So often boys see their fears and inabilities as weaknesses.  They look at the Dans of the world who seem to be so confident and so able and compare themselves, find they don’t measure up and label themselves losers affecting their self-esteem and self-confidence that it often becomes a downward spiral sometimes with disastrous consequences as they hit their teens.  The facts and statistics for suicide in Australia are scary and while we are not in the top 25 countries, nevertheless there are nearly 8 deaths each day because of it.  While reading Stuff Happens is not necessarily going to impact on that rate, the stories that are told are important for boys to see that no one is an all-macho hero like their comic-book favourites or even the peers they have put on a pedestal, that everyone has at least one Achilles heel and that the things that worry and scare them also worry and scare their friends. They are not alone.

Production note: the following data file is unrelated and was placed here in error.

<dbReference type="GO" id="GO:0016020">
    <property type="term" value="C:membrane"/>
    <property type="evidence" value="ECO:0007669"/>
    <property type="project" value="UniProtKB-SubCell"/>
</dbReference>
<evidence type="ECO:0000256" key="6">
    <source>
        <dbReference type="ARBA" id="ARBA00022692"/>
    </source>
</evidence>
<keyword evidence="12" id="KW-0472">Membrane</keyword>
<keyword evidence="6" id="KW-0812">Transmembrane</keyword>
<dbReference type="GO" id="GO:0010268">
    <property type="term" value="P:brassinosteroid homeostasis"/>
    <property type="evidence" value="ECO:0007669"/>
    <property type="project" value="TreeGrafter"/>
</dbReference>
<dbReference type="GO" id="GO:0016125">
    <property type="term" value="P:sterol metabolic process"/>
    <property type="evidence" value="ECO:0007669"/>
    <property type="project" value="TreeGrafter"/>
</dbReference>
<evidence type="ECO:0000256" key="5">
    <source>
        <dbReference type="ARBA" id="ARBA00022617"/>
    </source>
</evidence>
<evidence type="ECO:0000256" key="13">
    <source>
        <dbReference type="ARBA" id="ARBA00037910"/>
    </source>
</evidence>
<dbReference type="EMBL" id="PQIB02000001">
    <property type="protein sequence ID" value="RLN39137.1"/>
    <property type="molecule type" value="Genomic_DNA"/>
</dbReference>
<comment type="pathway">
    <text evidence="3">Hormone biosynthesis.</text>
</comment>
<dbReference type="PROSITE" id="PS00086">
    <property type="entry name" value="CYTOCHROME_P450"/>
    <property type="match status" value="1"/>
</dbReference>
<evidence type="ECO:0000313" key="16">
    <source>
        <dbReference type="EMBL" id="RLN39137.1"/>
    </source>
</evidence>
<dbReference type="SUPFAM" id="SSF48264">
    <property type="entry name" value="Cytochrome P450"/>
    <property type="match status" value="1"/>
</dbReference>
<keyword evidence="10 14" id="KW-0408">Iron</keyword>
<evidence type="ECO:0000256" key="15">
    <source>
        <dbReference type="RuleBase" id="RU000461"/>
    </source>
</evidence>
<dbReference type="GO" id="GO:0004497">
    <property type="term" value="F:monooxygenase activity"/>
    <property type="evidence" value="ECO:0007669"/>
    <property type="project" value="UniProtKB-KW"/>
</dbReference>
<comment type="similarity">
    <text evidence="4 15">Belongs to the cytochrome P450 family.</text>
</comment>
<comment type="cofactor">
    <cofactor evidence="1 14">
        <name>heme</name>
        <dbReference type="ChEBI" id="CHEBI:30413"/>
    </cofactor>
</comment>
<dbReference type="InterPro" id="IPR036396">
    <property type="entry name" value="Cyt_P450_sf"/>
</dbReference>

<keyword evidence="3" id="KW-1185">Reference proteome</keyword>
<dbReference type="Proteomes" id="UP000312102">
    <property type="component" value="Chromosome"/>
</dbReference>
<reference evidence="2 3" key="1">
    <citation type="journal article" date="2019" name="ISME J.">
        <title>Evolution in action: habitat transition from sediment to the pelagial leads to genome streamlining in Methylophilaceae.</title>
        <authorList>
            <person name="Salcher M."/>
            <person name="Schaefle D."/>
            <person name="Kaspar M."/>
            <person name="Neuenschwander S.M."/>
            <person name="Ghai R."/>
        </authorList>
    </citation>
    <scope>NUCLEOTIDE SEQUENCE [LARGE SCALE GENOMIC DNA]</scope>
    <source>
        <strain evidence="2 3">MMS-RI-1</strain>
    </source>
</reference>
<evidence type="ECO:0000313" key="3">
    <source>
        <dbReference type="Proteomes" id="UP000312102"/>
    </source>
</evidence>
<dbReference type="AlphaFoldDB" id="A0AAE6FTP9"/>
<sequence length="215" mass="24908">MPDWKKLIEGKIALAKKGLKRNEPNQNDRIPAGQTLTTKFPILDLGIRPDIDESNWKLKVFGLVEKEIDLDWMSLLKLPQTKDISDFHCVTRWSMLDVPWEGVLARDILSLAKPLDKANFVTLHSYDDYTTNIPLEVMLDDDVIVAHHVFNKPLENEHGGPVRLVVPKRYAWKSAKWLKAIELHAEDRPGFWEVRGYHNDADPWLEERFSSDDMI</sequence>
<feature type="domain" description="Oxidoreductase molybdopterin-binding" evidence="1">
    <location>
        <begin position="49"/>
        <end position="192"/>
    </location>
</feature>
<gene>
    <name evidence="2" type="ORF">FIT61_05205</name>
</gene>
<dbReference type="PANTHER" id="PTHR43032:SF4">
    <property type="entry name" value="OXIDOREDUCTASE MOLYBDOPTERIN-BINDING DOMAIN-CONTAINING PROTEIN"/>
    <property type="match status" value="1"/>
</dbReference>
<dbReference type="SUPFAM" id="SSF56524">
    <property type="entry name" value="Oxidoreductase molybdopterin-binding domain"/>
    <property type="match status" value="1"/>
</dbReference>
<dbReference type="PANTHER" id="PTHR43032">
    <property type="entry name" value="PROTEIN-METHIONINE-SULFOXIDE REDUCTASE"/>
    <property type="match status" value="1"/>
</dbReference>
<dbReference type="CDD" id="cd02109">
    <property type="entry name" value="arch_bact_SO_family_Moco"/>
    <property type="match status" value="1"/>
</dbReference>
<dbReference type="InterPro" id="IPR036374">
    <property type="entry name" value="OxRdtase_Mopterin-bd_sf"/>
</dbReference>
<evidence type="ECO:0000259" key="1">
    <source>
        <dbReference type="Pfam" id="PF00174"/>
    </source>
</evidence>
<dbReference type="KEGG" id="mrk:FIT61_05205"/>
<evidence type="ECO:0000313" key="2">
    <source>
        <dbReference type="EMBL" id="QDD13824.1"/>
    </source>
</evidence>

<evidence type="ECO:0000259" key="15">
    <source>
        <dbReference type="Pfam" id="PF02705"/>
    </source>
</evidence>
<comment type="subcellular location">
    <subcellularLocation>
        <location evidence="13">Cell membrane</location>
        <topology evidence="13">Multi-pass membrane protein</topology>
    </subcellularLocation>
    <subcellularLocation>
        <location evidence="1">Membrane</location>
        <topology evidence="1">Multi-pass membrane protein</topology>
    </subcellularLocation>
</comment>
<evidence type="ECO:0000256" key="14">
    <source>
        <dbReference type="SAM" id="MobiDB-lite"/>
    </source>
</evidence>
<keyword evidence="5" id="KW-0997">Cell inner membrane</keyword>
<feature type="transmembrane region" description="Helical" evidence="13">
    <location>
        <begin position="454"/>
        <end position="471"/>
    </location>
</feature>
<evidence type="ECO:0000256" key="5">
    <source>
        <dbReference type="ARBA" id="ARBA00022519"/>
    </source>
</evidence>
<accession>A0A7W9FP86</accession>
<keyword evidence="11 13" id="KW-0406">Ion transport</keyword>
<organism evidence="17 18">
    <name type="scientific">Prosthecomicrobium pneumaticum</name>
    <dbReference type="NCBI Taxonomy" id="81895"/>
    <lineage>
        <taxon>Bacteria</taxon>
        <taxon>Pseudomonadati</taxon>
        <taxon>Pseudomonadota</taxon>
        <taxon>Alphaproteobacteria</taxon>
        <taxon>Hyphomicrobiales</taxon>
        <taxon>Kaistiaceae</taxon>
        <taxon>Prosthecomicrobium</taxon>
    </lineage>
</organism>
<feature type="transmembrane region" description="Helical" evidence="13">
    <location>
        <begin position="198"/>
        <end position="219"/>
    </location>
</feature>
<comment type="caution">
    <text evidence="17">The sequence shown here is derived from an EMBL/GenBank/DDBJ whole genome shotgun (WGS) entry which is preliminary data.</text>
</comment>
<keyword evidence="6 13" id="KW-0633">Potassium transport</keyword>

Susannah McFarlane, the series editor, has created something akin to the Men’s Shed for boys with this collection of stories that are so modern and so relevant.  World-class authors who create stories about the everyday things and write them in an unpatronising way that speaks directly to the reader, helping them to understand that not being able to do this or fearing that have to have an impact.  It’s OK to not be “perfect” and with each story ending on such a hopeful note for the future, young readers are encouraged to seek  their own solutions.  No wonder this series is so popular with my boy readers.

Mrs Dog

Mrs Dog

Mrs Dog

 

 

 

 

 

 

 

 

 

 

Mrs Dog

Janeen Brian

Marjorie Crosby-Fairall

Five Mile Press, 2016

32pp., hbk., RRP $A19.95

9781760066451

 

Once, not so long ago, Mrs Dog rounded up the Woolly-Heads on the farm, but now, as time has caught up with her as it does with everything, she just follows Tall-One and chases shadows.  But one day she finds a tiny lamb, abandoned by its mother because it is so small and weak, and she carries it home to be its foster mother, caring for it as though it were one of her own puppies from a long-ago litter. Gradually, with milk and a cosy blanket from Tall-Two, Baa-rah grew stronger and it was time to see the big wide world.  But even though Mrs Dog could teach him to beg and belly-crawl and pounce, she could not teach him to bark.  It sounded like he was trying to spit out a fly!